1. Deceptively Traditional Stories: These stories moved me because they revealed the beauty of what might, on the surface, seem to be unappealing ways to meet a significant other. Aisha Saeed’s “Leap of Faith” is a dream for any South Asian girl who’s had to go through strangeness of having her parents play matchmaker. “Otherwise Engaged” is an endearing account of Huda Al-Marashi’s yearning for a date with and formal proposal from the boy she was set up to marry.

2. Too Good to Be True Stories: Stories that seemed too good to be true to the point of irrelevance. Although I recognize that they were a necessary part of the collection and are as true as the other stories, they’re not the kind of situations most Muslim women are lucky enough to be in. Ayesha Mattu’s “The Opening” and Angela Collins Telles’ “Love in the Andes” both involved meeting gorgeous non-Muslim men who ended up converting to Islam. Again, while I’m extremely happy for them and for all the women who have been so blessed, I’m too aware of the thornier issue of women who fall in love with good, worthy non-Muslim and are forced to choose between love and deen.

3. Stories that are Not for the Faint-hearted: This collection of stories are better skipped by those who are squeamish, especially about Muslim women. In Tanzila Ahmed’s “Punk-Drunk Love,” Taqwacore sensibility intersects with the heartbreak and the transience of intense passion in a way that that seared my heart. Najva Sol’s “The First Time” recounts her coming to an understanding about her sexuality in a way that pulls no punches.

4. The Real Stuff of Married Life Stories: These stories dealt with what married life (as far as I can tell) is really made up of. Melody Moezzi’s “Love in the Time of Biohazards” is a beautiful portrayal of true…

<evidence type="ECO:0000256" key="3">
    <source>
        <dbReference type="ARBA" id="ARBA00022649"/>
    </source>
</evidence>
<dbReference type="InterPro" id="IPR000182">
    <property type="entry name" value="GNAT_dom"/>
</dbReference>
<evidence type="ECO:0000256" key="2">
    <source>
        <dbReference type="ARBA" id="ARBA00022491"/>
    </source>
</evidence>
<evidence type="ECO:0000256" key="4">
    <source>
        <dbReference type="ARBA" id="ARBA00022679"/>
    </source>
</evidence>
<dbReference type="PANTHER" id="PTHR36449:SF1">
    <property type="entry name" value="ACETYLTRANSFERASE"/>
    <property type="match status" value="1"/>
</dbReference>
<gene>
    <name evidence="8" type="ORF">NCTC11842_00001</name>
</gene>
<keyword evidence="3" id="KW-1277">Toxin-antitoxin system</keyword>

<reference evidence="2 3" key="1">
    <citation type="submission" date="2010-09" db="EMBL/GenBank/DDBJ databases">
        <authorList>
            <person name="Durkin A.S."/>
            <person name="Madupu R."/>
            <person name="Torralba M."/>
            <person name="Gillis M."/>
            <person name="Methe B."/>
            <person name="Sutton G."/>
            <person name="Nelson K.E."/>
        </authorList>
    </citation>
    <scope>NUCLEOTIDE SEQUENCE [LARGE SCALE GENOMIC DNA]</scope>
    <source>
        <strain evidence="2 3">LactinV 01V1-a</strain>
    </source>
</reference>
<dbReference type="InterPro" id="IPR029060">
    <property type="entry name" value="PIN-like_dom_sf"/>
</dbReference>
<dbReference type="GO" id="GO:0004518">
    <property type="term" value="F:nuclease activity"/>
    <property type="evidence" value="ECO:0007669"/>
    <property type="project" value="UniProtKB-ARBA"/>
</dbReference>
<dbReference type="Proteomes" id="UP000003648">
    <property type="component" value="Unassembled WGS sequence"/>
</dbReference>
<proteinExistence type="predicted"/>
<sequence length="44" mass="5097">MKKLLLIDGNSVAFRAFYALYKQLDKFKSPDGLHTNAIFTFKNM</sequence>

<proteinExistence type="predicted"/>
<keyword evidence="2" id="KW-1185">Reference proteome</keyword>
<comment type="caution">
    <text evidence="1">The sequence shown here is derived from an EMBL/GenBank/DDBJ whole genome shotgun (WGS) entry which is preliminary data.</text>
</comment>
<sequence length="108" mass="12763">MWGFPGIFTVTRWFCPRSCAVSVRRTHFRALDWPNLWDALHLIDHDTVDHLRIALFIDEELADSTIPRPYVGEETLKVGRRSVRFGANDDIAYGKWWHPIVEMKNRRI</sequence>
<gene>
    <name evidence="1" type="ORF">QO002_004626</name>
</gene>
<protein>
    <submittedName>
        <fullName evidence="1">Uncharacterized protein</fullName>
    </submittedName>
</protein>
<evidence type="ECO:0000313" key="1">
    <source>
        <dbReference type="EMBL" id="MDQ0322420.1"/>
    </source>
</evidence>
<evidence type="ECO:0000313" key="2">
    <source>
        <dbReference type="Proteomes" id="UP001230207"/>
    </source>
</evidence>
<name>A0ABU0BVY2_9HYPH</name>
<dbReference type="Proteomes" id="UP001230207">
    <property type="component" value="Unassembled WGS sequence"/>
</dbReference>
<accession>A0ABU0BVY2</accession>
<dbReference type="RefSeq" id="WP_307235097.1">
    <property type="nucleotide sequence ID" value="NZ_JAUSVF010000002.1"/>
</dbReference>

Read more

Help other customers find the most helpful reviews 

Was this review helpful to you? Yes
No

VA:F [1.9.21_1169]
Rating: 0.0/5 (0 votes cast)
VA:F [1.9.21_1169]
Rating: 0 (from 0 votes)
13 of 15 people found the following review helpful
5.0 out of 5 stars
Unique yet relatable, January 21, 2012
By 

This review is from: Love, InshAllah: The Secret Love Lives of American Muslim Women (Paperback)

I must admit that I was expecting some typically similar and sugar-coated
stories with cheesy endings (yawn). To my surprise, each story was
strikingly unique, heart-felt, and honest. Most importantly, the stories
were well-written and captivating. Once I started reading the anthology, I could not stop.

Help other customers find the most helpful reviews 

Was this review helpful to you? Yes
No

VA:F [1.9.21_1169]
Rating: 0.0/5 (0 votes cast)
VA:F [1.9.21_1169]
Rating: 0 (from 0 votes)

Write a comment

*

base64_decode

Powered by Yahoo! Answers

Switch to our mobile site

Get Adobe Flash player